TL;DR: I went into detail why this specific issue hasn’t been solved yet. If you read it fully, you’ll understand the situation better. In short, your time estimation is most probably incorrect, three years ago Krita had one or two full-time developers and gained a few more only last and this year, and the feature is not used as often as you think (or other users don’t mind the issue), since I don’t get many questions about it doing user support, people ask for other features and issues more often. And it needs to be properly reported on bugs.kde.org (https://bugs.kde.org/show_bug.cgi?id=384529#c3 is not enough, in my opinion, it deserves its own bug report). And you can set up Increase and Decrease Opacity shortcuts in Configure Krita -> Keyboard Shortcuts.
It’s probably because they use the HSX color model, which is not actually a proper color model but an alternative representation of RGB.
The reason you got only less than constructive responses is because even though you said that
your post sounds extremely condescending and aggressive. Maybe you didn’t intend it that way, maybe you’re just frustrated and didn’t think of it much, maybe you haven’t expected meeting actual devs here. (Although, tbh, there is not much difference - when I was just a volunteer before I was hired, I was getting upset too when someone was coming to reddit to just rant over Krita).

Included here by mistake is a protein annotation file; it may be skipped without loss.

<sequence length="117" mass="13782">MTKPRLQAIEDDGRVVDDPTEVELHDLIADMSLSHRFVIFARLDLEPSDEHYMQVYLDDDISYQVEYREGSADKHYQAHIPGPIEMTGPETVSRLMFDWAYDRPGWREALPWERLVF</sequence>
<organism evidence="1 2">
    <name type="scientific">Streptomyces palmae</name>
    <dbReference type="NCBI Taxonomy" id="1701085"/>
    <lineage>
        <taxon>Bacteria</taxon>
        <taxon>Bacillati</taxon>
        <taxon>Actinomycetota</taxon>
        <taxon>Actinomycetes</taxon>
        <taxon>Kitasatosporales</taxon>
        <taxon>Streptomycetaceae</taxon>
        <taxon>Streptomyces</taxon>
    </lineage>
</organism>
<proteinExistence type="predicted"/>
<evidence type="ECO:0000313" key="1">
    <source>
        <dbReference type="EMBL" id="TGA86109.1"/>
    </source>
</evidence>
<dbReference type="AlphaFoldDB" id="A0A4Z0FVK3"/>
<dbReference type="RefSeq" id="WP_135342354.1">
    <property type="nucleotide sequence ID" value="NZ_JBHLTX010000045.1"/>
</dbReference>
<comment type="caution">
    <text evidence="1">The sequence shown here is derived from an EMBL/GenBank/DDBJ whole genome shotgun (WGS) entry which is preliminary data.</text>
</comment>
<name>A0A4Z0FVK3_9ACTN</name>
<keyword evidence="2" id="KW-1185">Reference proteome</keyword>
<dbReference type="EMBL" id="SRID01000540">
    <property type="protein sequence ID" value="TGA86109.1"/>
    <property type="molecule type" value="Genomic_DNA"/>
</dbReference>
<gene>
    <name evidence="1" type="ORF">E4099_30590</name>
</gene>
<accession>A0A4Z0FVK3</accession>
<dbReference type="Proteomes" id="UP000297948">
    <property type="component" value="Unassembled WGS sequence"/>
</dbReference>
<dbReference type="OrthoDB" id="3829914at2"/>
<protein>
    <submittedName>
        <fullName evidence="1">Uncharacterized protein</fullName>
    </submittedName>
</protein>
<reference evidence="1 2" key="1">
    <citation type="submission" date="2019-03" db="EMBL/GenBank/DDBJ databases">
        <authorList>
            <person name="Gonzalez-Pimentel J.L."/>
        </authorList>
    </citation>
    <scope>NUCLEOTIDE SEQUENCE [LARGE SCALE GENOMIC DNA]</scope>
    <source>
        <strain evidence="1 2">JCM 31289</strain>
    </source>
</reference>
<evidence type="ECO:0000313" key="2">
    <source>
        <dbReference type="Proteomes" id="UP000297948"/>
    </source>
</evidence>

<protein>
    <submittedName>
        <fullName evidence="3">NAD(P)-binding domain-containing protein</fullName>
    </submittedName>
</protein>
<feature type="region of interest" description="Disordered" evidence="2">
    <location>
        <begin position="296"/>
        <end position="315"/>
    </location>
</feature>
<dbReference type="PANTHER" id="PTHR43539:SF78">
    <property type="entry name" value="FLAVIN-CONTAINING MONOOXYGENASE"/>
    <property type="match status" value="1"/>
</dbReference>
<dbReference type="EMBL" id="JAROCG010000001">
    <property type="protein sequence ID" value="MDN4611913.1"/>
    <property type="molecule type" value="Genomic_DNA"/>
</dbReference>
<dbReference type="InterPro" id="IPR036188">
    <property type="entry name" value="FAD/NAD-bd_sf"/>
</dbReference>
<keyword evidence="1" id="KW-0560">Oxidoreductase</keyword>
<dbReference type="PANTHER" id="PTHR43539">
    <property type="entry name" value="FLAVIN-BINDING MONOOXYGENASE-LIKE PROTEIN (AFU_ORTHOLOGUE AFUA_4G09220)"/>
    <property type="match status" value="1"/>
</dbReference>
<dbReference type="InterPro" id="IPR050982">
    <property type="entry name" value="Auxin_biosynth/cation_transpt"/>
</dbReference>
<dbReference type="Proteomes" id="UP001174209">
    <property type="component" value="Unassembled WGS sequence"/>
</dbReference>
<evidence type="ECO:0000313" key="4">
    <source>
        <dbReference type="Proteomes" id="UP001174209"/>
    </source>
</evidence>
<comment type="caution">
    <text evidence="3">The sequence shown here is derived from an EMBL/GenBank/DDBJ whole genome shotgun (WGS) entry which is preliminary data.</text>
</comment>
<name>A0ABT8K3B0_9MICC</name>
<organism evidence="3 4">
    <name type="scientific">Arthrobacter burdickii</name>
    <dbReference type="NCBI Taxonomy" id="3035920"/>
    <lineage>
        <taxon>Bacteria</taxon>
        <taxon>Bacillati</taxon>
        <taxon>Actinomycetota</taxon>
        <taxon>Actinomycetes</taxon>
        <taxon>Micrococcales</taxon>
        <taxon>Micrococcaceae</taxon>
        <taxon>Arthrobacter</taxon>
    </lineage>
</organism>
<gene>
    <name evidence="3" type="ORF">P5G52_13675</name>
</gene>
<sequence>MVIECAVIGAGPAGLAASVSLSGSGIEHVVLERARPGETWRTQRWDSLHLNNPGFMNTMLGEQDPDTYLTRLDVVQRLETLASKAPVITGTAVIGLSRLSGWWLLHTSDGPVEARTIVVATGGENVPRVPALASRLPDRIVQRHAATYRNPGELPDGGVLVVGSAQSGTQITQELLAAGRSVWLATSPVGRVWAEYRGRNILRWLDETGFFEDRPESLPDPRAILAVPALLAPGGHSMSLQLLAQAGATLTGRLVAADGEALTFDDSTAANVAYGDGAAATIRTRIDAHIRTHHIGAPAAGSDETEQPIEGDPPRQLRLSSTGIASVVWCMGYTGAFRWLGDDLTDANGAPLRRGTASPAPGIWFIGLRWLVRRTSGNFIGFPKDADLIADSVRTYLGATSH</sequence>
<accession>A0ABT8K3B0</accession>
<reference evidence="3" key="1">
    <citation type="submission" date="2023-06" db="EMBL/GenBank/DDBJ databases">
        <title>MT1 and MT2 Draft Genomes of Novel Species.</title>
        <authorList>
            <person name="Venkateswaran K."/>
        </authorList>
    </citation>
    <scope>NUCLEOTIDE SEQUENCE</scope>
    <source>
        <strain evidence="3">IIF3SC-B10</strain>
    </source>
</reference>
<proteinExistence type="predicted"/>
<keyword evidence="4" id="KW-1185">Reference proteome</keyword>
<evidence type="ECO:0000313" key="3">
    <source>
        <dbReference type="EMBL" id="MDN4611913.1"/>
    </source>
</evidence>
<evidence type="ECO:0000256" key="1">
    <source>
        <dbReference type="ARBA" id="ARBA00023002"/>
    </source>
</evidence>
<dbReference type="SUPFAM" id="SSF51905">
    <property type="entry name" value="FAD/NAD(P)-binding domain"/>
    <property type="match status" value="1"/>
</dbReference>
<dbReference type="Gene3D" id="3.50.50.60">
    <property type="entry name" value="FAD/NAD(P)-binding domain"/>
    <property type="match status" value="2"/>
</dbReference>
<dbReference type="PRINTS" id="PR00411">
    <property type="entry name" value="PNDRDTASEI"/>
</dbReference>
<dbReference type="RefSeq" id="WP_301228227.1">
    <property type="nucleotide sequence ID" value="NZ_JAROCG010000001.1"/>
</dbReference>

I guess it would be beneficial to talk about why this specific issue isn’t solved yet. There are multiple factors.
First of all, while for you this feature is crucial and the issue you’re experiencing breaks your workflow, it’s not actually as common of a problem as you think. I am doing user support on reddit for nearly two years now and I maybe got a question about those color hotkeys once or twice, while I got a lot of questions about Colorize Mask colors getting shuffled when the user has over 16 colors and then they set one of the colors as transparent. And I still forgot about this issue (even though I thought it’s important and we need to fix it quickly) because Transform Tool crashes were more important than that. (And I’m deep in resource rewrite anyway, and Krita team was mostly fighting with building issues and serious regressions on the last few months).